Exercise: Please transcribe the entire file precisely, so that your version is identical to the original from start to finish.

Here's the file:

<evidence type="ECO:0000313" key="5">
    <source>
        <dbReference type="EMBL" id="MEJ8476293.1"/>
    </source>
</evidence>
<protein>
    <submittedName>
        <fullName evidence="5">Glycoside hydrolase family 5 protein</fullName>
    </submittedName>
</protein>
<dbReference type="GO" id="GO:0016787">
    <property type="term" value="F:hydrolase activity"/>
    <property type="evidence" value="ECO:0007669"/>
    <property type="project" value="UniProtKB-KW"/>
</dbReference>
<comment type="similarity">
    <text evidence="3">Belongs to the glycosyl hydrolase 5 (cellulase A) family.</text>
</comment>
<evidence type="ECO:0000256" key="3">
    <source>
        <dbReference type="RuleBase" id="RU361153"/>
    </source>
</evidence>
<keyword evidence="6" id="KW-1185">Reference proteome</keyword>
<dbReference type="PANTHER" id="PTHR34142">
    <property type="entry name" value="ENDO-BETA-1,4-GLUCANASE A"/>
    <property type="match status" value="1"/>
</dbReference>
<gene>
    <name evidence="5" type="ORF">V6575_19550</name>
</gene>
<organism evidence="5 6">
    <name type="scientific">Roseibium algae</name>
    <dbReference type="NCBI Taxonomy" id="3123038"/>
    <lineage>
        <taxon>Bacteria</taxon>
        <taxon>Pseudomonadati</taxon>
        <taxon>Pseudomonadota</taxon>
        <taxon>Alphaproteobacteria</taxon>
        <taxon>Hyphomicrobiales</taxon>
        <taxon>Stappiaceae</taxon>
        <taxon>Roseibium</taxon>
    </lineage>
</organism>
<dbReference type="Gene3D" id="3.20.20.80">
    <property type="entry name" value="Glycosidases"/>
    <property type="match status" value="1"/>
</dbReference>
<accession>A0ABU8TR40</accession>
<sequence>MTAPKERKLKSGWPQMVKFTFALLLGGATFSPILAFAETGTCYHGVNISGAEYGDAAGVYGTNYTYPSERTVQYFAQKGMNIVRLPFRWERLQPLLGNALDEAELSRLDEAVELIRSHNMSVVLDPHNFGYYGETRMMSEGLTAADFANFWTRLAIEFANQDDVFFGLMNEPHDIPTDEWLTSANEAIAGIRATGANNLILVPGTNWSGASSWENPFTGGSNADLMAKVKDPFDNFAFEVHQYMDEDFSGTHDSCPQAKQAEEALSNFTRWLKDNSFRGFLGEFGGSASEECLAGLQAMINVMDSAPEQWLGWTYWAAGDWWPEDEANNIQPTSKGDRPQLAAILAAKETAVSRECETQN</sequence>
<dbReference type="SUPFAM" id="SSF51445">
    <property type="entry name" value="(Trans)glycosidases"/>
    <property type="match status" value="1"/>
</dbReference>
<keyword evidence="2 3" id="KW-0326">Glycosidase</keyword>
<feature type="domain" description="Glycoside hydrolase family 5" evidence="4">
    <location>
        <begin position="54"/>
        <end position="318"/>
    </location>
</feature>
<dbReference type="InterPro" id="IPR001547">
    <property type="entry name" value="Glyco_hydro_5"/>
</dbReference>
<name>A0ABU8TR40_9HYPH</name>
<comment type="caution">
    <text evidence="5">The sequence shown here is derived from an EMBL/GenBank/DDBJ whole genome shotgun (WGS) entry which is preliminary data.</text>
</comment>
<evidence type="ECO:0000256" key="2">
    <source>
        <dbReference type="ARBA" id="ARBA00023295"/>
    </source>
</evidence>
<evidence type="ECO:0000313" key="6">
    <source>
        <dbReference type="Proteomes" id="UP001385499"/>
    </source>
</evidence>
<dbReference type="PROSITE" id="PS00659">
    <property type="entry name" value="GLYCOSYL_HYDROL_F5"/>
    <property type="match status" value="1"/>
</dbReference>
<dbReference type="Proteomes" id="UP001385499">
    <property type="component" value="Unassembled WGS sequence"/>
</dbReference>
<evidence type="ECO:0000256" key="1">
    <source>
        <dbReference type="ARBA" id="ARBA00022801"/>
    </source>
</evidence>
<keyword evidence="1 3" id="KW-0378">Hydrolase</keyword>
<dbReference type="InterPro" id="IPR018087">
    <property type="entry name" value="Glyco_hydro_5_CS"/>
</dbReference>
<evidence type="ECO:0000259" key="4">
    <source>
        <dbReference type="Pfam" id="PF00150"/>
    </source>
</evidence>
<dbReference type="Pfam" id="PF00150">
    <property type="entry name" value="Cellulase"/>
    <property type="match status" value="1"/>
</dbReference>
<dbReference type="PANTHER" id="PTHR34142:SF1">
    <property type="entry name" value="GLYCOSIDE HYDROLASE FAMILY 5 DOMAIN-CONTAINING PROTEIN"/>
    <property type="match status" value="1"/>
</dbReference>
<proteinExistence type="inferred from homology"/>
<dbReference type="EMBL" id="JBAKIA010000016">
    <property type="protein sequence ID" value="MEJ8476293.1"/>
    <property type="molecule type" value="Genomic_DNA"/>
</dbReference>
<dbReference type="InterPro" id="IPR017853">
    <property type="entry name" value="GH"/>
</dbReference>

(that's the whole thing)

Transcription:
<evidence type="ECO:0000313" key="5">
    <source>
        <dbReference type="EMBL" id="MEJ8476293.1"/>
    </source>
</evidence>
<protein>
    <submittedName>
        <fullName evidence="5">Glycoside hydrolase family 5 protein</fullName>
    </submittedName>
</protein>
<dbReference type="GO" id="GO:0016787">
    <property type="term" value="F:hydrolase activity"/>
    <property type="evidence" value="ECO:0007669"/>
    <property type="project" value="UniProtKB-KW"/>
</dbReference>
<comment type="similarity">
    <text evidence="3">Belongs to the glycosyl hydrolase 5 (cellulase A) family.</text>
</comment>
<evidence type="ECO:0000256" key="3">
    <source>
        <dbReference type="RuleBase" id="RU361153"/>
    </source>
</evidence>
<keyword evidence="6" id="KW-1185">Reference proteome</keyword>
<dbReference type="PANTHER" id="PTHR34142">
    <property type="entry name" value="ENDO-BETA-1,4-GLUCANASE A"/>
    <property type="match status" value="1"/>
</dbReference>
<gene>
    <name evidence="5" type="ORF">V6575_19550</name>
</gene>
<organism evidence="5 6">
    <name type="scientific">Roseibium algae</name>
    <dbReference type="NCBI Taxonomy" id="3123038"/>
    <lineage>
        <taxon>Bacteria</taxon>
        <taxon>Pseudomonadati</taxon>
        <taxon>Pseudomonadota</taxon>
        <taxon>Alphaproteobacteria</taxon>
        <taxon>Hyphomicrobiales</taxon>
        <taxon>Stappiaceae</taxon>
        <taxon>Roseibium</taxon>
    </lineage>
</organism>
<dbReference type="Gene3D" id="3.20.20.80">
    <property type="entry name" value="Glycosidases"/>
    <property type="match status" value="1"/>
</dbReference>
<accession>A0ABU8TR40</accession>
<sequence>MTAPKERKLKSGWPQMVKFTFALLLGGATFSPILAFAETGTCYHGVNISGAEYGDAAGVYGTNYTYPSERTVQYFAQKGMNIVRLPFRWERLQPLLGNALDEAELSRLDEAVELIRSHNMSVVLDPHNFGYYGETRMMSEGLTAADFANFWTRLAIEFANQDDVFFGLMNEPHDIPTDEWLTSANEAIAGIRATGANNLILVPGTNWSGASSWENPFTGGSNADLMAKVKDPFDNFAFEVHQYMDEDFSGTHDSCPQAKQAEEALSNFTRWLKDNSFRGFLGEFGGSASEECLAGLQAMINVMDSAPEQWLGWTYWAAGDWWPEDEANNIQPTSKGDRPQLAAILAAKETAVSRECETQN</sequence>
<dbReference type="SUPFAM" id="SSF51445">
    <property type="entry name" value="(Trans)glycosidases"/>
    <property type="match status" value="1"/>
</dbReference>
<keyword evidence="2 3" id="KW-0326">Glycosidase</keyword>
<feature type="domain" description="Glycoside hydrolase family 5" evidence="4">
    <location>
        <begin position="54"/>
        <end position="318"/>
    </location>
</feature>
<dbReference type="InterPro" id="IPR001547">
    <property type="entry name" value="Glyco_hydro_5"/>
</dbReference>
<name>A0ABU8TR40_9HYPH</name>
<comment type="caution">
    <text evidence="5">The sequence shown here is derived from an EMBL/GenBank/DDBJ whole genome shotgun (WGS) entry which is preliminary data.</text>
</comment>
<evidence type="ECO:0000256" key="2">
    <source>
        <dbReference type="ARBA" id="ARBA00023295"/>
    </source>
</evidence>
<evidence type="ECO:0000313" key="6">
    <source>
        <dbReference type="Proteomes" id="UP001385499"/>
    </source>
</evidence>
<dbReference type="PROSITE" id="PS00659">
    <property type="entry name" value="GLYCOSYL_HYDROL_F5"/>
    <property type="match status" value="1"/>
</dbReference>
<dbReference type="Proteomes" id="UP001385499">
    <property type="component" value="Unassembled WGS sequence"/>
</dbReference>
<evidence type="ECO:0000256" key="1">
    <source>
        <dbReference type="ARBA" id="ARBA00022801"/>
    </source>
</evidence>
<keyword evidence="1 3" id="KW-0378">Hydrolase</keyword>
<dbReference type="InterPro" id="IPR018087">
    <property type="entry name" value="Glyco_hydro_5_CS"/>
</dbReference>
<evidence type="ECO:0000259" key="4">
    <source>
        <dbReference type="Pfam" id="PF00150"/>
    </source>
</evidence>
<dbReference type="Pfam" id="PF00150">
    <property type="entry name" value="Cellulase"/>
    <property type="match status" value="1"/>
</dbReference>
<dbReference type="PANTHER" id="PTHR34142:SF1">
    <property type="entry name" value="GLYCOSIDE HYDROLASE FAMILY 5 DOMAIN-CONTAINING PROTEIN"/>
    <property type="match status" value="1"/>
</dbReference>
<proteinExistence type="inferred from homology"/>
<dbReference type="EMBL" id="JBAKIA010000016">
    <property type="protein sequence ID" value="MEJ8476293.1"/>
    <property type="molecule type" value="Genomic_DNA"/>
</dbReference>
<dbReference type="InterPro" id="IPR017853">
    <property type="entry name" value="GH"/>
</dbReference>